Thursday, May 15, 2008
For my birthday this week, my wife took me out to one of my favorite growing phenomena - the beer pairing dinner. The concept - putting fine food together with fine beers to create a wonderful tasting experience - would have been nothing short of ridiculous 30 years ago, when American brews offered all the gourmet pleasures of, oh, an Arby's. Now, however, beer is moving rapidly into the territory that wine once dominated in being food-friendly.
How do I know? I heard it Tuesday from some really good sources - the brewers themselves. Left Hand Brewing owner Eric Wallace said he's doing four to six beer dinners a month now, and the events aren't relegated to the Front Range alone. People's eyes are being opened to what is out there, and they're loving what a good beer can add to food (since these are, really, two of the greatest things in life).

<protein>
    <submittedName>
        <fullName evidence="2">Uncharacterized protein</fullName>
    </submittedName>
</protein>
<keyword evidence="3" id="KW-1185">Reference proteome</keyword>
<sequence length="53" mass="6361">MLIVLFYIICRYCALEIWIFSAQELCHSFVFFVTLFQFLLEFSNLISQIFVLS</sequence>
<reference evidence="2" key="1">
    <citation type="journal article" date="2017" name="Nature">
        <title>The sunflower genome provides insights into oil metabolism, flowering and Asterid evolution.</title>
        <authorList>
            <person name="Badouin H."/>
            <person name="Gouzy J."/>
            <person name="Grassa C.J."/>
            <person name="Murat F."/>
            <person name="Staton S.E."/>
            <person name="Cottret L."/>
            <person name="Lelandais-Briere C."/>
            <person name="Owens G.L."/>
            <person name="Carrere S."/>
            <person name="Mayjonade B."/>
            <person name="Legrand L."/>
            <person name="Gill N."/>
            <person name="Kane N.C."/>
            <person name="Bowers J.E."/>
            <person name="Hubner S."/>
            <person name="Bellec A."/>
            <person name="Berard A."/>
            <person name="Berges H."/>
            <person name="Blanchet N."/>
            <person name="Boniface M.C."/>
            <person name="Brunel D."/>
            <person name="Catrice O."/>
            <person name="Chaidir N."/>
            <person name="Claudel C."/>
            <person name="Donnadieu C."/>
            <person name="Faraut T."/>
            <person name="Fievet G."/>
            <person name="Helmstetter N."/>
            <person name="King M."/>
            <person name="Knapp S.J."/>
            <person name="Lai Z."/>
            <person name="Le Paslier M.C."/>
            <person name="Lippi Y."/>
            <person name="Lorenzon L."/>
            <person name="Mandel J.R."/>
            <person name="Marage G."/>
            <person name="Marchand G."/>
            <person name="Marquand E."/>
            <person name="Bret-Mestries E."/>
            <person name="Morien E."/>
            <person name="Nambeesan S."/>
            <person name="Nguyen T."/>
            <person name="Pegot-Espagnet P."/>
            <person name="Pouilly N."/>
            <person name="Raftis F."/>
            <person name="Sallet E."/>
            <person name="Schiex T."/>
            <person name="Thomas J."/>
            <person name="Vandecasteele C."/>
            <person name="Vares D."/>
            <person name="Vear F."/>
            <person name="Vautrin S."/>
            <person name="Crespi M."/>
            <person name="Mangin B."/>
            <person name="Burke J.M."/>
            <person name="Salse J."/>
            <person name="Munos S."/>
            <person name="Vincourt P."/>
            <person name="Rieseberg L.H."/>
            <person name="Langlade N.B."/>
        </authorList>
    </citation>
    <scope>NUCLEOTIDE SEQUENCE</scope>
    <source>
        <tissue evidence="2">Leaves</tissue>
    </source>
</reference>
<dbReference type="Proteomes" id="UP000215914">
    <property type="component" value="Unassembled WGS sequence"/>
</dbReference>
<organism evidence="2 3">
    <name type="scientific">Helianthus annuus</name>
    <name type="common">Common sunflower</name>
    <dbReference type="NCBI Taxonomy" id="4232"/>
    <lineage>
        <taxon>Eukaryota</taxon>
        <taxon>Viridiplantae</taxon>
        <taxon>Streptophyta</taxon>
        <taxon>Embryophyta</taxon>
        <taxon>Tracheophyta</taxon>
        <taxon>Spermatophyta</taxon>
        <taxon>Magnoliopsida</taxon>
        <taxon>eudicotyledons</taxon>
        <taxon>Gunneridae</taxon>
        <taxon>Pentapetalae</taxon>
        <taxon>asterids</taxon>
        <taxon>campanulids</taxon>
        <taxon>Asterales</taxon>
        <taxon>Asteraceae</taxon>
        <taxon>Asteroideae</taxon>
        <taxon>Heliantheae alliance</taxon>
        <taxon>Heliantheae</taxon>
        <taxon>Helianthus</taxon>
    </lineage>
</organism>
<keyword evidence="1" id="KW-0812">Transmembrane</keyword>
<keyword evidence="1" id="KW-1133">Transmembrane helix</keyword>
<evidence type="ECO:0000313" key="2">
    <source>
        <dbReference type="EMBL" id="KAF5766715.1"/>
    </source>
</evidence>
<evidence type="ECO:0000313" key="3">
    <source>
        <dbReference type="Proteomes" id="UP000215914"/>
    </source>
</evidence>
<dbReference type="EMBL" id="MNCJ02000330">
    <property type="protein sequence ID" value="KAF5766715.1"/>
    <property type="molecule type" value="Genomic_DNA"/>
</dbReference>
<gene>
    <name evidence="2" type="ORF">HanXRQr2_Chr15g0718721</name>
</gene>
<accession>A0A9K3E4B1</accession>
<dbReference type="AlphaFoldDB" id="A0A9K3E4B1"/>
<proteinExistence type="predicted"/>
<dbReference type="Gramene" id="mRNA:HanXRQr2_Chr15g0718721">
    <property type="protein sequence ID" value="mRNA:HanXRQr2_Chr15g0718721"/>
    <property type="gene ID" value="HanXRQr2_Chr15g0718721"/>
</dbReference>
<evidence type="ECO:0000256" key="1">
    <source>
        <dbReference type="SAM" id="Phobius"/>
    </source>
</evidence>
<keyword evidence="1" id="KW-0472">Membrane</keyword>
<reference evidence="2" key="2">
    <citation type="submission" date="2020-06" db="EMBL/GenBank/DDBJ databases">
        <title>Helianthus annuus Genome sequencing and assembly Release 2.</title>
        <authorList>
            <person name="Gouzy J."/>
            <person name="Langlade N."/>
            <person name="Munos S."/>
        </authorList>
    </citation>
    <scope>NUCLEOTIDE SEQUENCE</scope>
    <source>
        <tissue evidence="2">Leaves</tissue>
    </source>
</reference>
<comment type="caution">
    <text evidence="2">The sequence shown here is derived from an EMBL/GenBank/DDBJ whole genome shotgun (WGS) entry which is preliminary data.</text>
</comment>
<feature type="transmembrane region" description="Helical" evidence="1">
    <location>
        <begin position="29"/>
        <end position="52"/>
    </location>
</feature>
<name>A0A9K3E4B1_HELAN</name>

There is the way the flavors of the beer can complement a meal. At this particular pairing at Duo Restaurant in Denver, Left Hand's Milk Stout, for example, was the perfect lead in to the desert of marscarpone ice cream, the slightly sweet dark body of the beer paving the way for the taste-bud-blowingly cream and sweet feel for the food.
And sometimes, the beer becomes far more than a complement and actually enhances the flavor of the food in a way that no other beverage would. This was made clear when we combined the simple roasted pork dinner with Avery's Out of Bounds Stout. The pork was nice on its own; when you first ran the thick, chocolatey stout over your tongue before eating it, however, it was like you were coating the meat in a new taste, almost like you'd created a mole pork dish in your mouth.
It's worth noting, I suppose, that had I written about beer-drinking in this way 30 years ago, I probably would have been stared at before having a Coors bottle smashed upon my head. But just in case this has made you curious about the beer-pairing dinner sensation, it's worth noting that Duo (www.duodenver.com) is doing another one on June 18 with Breckenridge and Tommyknocker.